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Oregon Family Magazine

a parents guide...

02/29/2016 22:35 ● By Sandy Kauten
When Nico Edrich first moved to Merrill, WI, the twelve-year-old was immediately faced with pressure from other kids to fit in. The popular group told him he couldn’t be friends with them if he hung around with the kids from the “poorer” side of town and that he’d also need a girlfriend if he wanted to be part of their crowd. He came home and told his mother about the incident and decided, on his own, that his less affluent friend was worth more than the kids making demands on him. He told the peer pressurers he wasn’t allowed to have a girlfriend at his age and that he was going to play basketball with his friend – the child the others didn’t find acceptable.  “He learned the true value of friendship, and what it means to stand up for what you believe in,” said his mother, Alyice. “And later, he learned how proud we were of him!”

Not every child reacts that way, say experts. Many kids want to fit in with their peers, often even when it means doing things that they know are wrong such as smoking, lying, drinking, using drugs, stealing, or cheating.

This “peer pressure”, i.e. pressure from inside or outside themselves to be like other people, isn’t necessarily good or bad. It plays a big role in the way we determine who we are and how we act or dress. It can, however, cause problems if we violate our own boundaries, values, or sense of identity.

The children who are most susceptible and succumb to peer pressure lack assertiveness skills or high self esteem. They often don’t recognize that they have choices and that no matter what one says or does, not everyone is going to be their friend. In essence, they don’t see another option besides going along with the crowd.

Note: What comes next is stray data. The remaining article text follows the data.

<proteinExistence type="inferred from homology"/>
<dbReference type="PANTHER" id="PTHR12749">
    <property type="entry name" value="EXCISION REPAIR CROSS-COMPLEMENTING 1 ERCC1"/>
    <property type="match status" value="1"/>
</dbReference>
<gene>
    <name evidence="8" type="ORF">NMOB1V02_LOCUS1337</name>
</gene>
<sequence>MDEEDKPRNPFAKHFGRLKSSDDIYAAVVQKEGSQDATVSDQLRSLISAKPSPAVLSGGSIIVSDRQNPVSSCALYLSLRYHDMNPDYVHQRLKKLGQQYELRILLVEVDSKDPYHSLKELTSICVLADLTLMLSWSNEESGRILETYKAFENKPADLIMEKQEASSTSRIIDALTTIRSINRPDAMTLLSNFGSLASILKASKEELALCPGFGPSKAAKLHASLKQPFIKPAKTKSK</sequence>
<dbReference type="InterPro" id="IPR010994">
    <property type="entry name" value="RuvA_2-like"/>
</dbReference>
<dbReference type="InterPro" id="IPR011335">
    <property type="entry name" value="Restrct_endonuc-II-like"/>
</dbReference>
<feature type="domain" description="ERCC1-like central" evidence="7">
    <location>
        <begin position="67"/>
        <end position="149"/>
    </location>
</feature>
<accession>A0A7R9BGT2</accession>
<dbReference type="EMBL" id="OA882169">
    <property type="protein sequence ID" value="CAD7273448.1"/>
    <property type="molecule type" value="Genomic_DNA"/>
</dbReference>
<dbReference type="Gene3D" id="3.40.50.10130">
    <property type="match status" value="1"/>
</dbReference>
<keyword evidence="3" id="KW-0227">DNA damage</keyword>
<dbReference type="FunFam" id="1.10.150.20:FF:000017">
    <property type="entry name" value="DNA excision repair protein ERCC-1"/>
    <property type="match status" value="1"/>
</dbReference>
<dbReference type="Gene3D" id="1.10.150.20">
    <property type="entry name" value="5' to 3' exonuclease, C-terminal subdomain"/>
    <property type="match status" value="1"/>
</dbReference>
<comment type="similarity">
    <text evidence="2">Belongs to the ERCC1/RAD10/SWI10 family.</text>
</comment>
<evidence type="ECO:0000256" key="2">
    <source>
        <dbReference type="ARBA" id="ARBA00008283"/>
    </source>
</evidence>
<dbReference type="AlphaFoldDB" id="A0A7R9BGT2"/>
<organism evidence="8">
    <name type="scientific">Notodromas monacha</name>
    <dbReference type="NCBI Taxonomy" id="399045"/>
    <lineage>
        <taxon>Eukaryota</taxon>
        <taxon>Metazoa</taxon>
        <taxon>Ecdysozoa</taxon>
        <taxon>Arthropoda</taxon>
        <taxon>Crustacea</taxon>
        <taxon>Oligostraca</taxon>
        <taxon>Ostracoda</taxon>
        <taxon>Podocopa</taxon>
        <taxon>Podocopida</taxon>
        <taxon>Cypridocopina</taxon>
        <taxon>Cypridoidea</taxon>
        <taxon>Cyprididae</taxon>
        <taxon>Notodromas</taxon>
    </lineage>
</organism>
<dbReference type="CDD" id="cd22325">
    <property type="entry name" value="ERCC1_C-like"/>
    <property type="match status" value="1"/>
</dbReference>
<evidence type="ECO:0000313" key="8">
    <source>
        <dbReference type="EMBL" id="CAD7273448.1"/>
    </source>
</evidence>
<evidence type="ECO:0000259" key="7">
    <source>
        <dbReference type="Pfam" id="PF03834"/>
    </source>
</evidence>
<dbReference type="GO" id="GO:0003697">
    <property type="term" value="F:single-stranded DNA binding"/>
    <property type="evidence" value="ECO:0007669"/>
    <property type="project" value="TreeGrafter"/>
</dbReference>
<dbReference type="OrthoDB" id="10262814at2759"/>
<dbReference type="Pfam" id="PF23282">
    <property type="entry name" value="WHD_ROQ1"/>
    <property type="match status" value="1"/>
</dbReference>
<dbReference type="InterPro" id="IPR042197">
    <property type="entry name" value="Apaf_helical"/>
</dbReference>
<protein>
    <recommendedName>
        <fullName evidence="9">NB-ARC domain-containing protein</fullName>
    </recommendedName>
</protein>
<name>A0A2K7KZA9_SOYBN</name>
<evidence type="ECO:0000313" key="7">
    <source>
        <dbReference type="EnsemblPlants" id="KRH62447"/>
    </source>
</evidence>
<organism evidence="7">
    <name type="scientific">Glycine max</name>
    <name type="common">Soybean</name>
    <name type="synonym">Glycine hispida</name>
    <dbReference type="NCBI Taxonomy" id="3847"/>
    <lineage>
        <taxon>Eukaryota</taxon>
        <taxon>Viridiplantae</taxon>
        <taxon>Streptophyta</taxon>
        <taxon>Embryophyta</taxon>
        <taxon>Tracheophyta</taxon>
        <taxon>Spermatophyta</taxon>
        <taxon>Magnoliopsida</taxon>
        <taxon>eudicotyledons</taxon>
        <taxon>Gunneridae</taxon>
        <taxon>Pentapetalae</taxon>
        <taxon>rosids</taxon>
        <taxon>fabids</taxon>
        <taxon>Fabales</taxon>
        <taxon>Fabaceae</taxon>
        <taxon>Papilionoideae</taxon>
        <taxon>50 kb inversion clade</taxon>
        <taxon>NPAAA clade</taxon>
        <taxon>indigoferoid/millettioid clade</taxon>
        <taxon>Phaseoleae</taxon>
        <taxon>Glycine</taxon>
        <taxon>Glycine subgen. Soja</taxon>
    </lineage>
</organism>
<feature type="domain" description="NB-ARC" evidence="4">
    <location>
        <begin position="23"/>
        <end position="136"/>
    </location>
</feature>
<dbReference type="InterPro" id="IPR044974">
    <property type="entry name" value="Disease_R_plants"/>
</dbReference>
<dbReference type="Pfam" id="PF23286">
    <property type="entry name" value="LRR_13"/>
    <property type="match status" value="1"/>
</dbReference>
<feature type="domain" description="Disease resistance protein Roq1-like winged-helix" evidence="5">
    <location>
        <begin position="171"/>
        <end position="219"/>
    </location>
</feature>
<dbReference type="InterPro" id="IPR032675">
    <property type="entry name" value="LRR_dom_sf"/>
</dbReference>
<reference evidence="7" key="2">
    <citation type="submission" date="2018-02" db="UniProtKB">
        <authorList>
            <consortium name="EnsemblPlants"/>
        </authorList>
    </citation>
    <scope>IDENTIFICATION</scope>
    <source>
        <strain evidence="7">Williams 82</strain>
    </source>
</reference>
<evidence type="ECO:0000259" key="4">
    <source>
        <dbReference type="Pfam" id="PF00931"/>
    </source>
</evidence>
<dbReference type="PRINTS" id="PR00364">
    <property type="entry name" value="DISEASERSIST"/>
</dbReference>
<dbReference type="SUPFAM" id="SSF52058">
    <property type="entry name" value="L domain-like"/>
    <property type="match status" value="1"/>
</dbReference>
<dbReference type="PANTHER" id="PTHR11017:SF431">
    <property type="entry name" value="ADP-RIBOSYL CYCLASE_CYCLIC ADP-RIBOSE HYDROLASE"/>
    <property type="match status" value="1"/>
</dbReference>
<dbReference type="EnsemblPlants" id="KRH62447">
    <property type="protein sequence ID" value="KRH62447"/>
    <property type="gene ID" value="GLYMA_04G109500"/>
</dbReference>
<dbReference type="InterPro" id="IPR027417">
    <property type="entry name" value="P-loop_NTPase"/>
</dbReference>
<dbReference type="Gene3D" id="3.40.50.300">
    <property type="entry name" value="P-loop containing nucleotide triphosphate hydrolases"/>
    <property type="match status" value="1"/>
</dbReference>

Annelise Goldstein is hoping that she’s giving her five-year-old daughter, Helena, good coping skills. Although they live in Denmark, her child goes through many of the same issues already at her young age with children pressuring her to fit in over something as mundane as lunch. One day, Helena came home from kindergarten and told her mother another child had taken one look inside her lunch box and pronounced, “ham and cheese don’t go together, and that the dried apricots I have in my lunch look like goat poop.”

What ensued was a conversation about likes and dislikes and the value of sticking to your own personal preference, rather than opting for those of someone else (the other child, by the way, thought beets and liver pate were a better lunch choice). “My daughter, though only 5, really got the point of this incident and has used it as an example when other peer pressure incidents have happened. She has been able to integrate the knowledge and use it. Hopefully it will help her later on when it gets tougher.”  Experts say Goldstein handled the situation well and offered these tips to help children combat peer pressure:

Use the STOP, THINK, ACT approach

Pat Smallwood, LMFT, a Licensed Marriage and Family Therapist with Parkview Employee Assistance Program in Fort Wayne, Indiana, noted that peer pressure often results in an impulsive decision. Kids don’t always recognize that they have a choice in choosing their behavioral response.

She advocates reciting the mantra, “STOP, THINK, then…ACT” to help kids recognize that their actions are a choice and that there are consequences for their behaviors. Helping kids to think through consequences is very important, said Smallwood. If a child can ask themselves questions about possible consequences, then choose their response that can reduce the impulsiveness of their behavior. For example, if they ask, “If I steal what might happen?” “Are the consequences good or bad?” “Do I have other options besides following a peer’s recommendations?” they may arrive at the right conclusion on their own.